CodeMesh 2017 - Takeaways
here are some key takeaways from this year’s codemesh conference. i must say i never had such an intense conference, with lot of fascinating and mind-blowing sessions which bred lots of new or old ideas in my mind. thanks a lot to the organisers and the amazing speakers which made this event memorable.
- How to apply simple machine learning techniques and speculative execution to optimise repeated executions of programs or program fragments, caching pre-computed execution path to skip some computations,
- Using session types to design applicative protocols as finite state machines enforced by the type system hence statically verified, with some encoding examples in haskel and idris,
- An answer to the classical fizzbuzz interview test where one the y combinator and church numerals from scratch using a pure untyped λ-calculus, in the spirit of the now famous piece by Aphyr Typing the technical interview,
- Why it is actually a good idea to model
IOas a monad even in an impure language like scala, as it gives the compiler the capability to verify and enforce proper use of side effects statically,
- How messy and imprecise the Computer Science Metanotation, a language which is ubiquitous in PLT research papers to define formal systems, has become over the past 30 or 40 years,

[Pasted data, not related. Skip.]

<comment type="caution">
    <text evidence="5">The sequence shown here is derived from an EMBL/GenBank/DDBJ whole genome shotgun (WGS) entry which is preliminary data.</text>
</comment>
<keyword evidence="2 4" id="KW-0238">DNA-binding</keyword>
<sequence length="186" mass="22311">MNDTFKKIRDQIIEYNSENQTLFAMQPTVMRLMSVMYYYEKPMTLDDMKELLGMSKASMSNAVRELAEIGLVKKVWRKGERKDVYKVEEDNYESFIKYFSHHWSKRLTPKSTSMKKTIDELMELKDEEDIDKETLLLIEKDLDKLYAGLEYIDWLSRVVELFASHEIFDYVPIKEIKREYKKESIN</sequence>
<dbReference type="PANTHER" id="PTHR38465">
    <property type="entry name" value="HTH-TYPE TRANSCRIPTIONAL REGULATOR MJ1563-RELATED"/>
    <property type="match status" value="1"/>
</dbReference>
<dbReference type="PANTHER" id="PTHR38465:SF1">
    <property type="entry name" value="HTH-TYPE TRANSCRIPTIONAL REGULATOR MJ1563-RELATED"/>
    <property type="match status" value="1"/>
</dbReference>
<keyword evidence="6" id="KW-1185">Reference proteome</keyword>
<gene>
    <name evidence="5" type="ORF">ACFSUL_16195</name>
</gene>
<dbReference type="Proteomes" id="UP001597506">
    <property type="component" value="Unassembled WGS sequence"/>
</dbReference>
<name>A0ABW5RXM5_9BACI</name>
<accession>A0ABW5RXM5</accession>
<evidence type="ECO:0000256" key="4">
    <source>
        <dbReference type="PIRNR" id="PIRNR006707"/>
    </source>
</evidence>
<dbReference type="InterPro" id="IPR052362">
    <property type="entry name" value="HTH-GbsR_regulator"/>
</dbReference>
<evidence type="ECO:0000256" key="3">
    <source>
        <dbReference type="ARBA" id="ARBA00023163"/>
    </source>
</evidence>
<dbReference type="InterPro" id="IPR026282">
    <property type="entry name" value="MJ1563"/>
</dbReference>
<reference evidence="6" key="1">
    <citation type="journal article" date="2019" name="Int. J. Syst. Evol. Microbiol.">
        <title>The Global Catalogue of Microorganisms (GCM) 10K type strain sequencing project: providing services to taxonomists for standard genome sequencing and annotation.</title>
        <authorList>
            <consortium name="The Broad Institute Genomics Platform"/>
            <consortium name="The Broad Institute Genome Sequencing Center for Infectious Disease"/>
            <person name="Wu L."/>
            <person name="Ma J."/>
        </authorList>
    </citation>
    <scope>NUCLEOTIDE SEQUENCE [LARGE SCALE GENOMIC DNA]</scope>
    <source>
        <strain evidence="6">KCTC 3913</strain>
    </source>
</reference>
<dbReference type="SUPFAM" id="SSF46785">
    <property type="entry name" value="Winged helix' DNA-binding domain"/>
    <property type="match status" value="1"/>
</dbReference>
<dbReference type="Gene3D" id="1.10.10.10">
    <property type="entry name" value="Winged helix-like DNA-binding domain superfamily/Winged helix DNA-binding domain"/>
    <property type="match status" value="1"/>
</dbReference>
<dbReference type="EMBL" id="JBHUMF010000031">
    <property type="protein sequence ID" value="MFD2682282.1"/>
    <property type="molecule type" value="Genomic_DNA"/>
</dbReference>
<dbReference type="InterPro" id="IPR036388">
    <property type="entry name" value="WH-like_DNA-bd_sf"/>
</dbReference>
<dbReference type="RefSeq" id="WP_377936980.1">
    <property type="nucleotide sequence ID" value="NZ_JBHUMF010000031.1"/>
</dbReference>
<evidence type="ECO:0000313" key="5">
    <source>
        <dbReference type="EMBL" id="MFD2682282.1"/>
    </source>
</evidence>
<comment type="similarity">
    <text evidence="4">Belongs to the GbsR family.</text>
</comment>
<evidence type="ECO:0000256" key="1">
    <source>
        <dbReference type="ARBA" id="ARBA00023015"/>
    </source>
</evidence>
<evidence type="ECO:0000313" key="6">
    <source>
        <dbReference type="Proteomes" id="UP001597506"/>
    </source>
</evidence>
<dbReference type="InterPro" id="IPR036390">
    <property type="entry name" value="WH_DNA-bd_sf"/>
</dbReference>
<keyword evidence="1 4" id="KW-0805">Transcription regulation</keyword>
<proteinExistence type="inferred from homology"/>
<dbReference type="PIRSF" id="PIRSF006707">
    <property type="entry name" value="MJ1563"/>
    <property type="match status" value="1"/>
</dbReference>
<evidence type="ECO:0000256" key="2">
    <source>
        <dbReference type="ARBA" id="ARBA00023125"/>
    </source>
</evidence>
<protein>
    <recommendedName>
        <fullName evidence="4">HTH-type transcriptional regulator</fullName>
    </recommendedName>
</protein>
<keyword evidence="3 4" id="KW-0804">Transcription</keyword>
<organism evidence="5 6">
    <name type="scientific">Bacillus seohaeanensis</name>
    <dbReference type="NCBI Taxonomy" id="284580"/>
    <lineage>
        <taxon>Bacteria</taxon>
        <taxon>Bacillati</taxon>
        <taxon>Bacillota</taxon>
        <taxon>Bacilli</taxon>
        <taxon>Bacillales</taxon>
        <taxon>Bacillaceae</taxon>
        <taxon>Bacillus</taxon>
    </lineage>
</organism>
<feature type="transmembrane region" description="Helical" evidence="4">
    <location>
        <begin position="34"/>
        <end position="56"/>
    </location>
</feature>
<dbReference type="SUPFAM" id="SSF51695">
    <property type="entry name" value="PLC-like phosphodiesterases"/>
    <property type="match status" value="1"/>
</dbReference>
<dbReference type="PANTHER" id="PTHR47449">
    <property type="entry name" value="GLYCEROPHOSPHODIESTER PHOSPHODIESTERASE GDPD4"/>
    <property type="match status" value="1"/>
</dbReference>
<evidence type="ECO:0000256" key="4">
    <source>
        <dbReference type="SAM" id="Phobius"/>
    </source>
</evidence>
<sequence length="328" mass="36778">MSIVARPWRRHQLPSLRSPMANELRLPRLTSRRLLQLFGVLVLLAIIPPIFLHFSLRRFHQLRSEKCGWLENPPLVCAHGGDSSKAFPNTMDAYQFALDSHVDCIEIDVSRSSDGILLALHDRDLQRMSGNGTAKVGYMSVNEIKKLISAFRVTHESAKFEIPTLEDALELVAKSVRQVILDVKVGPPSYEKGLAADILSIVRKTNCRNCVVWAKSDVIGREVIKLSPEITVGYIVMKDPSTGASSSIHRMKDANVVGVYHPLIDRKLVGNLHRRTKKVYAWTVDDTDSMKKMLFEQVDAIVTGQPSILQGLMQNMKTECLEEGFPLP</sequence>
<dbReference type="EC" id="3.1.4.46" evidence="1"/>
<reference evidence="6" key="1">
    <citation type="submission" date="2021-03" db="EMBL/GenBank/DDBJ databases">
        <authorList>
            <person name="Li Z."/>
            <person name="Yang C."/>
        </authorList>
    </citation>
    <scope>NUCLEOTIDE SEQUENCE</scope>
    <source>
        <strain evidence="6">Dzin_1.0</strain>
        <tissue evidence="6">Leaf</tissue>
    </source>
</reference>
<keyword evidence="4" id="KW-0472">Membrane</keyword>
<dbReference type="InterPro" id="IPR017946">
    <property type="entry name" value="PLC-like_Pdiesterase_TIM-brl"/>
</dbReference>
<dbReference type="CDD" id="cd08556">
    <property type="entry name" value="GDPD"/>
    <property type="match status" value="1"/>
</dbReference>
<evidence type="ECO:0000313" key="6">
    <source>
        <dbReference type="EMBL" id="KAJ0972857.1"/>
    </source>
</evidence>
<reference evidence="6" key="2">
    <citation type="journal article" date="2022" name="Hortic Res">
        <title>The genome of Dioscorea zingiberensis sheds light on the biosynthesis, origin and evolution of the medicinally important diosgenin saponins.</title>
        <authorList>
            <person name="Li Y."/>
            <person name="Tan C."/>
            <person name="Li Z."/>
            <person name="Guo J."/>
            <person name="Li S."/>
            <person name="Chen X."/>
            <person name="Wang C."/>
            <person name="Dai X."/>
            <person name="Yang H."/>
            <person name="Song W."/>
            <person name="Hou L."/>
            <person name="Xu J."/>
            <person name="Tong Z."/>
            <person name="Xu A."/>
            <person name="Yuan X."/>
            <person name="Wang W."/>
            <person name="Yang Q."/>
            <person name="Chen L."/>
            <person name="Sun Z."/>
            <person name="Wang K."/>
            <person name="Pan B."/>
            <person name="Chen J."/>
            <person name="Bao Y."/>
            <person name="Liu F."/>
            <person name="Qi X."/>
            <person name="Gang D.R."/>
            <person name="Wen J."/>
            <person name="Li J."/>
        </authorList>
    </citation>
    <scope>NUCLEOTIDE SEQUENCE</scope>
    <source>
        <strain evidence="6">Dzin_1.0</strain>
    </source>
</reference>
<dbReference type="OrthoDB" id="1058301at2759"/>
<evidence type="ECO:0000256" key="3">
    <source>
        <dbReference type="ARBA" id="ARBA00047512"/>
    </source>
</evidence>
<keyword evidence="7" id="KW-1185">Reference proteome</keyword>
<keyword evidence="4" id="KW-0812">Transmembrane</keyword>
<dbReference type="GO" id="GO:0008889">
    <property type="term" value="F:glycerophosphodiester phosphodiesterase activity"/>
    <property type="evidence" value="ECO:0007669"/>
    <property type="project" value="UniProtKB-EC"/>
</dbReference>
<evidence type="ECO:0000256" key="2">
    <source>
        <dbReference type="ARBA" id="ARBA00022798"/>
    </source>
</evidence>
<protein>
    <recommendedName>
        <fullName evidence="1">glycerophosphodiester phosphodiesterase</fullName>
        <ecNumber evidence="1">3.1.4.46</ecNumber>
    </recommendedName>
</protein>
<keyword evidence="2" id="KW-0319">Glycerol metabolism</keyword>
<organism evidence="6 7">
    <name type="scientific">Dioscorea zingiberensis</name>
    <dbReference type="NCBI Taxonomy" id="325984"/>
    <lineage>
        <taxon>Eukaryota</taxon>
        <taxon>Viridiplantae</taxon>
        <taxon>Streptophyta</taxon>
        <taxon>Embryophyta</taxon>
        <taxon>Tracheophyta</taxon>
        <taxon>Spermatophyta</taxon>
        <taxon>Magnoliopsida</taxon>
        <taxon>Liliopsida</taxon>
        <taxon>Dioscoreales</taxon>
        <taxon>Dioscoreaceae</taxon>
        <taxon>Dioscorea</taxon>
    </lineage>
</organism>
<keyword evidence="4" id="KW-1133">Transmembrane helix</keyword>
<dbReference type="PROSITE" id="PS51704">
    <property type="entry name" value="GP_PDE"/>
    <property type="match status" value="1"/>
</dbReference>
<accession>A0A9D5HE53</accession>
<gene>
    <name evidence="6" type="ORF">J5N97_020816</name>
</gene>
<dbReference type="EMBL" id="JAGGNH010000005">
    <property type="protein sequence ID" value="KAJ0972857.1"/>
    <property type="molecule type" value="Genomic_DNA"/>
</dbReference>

- How to write (potentially infinite) towers of interpreters, with reflection and reification capabilities between each layer, and collapse the resulting tower in a single-pass compiler. This year’s favorite, ex aequo with Tomas Petricek’s talk,
- Whence does Haskell come and what’s the history of Miranda, where one learns there was no λ-calculus nor first-class functions in McCarthy’s LISP and the Programming Languages’ history is far from the linear reconstruction we often are told it is,
- Would aliens be able to understand λ-calculus which amounts to asking classical philosophy of mathematics question: Are mathematical objects discovered from the the land of eternal truths they are part of or invented hence subjects to historical and sociological contingencies. With fascinating references to works by Lakatos and Lakoff on the history and sociology of mathematics,
- What benefits one can reap from abstracting concurrent IOs with Haxl, a great library developed at Facebook by Simon Marlow,
- How to derive implementations of functions from examples thanks to Barliman and logic programming with miniKanren,
- The use of the concept of Feedback Loops and Feedback Structures to design and develop complex self-regulated distributed systems.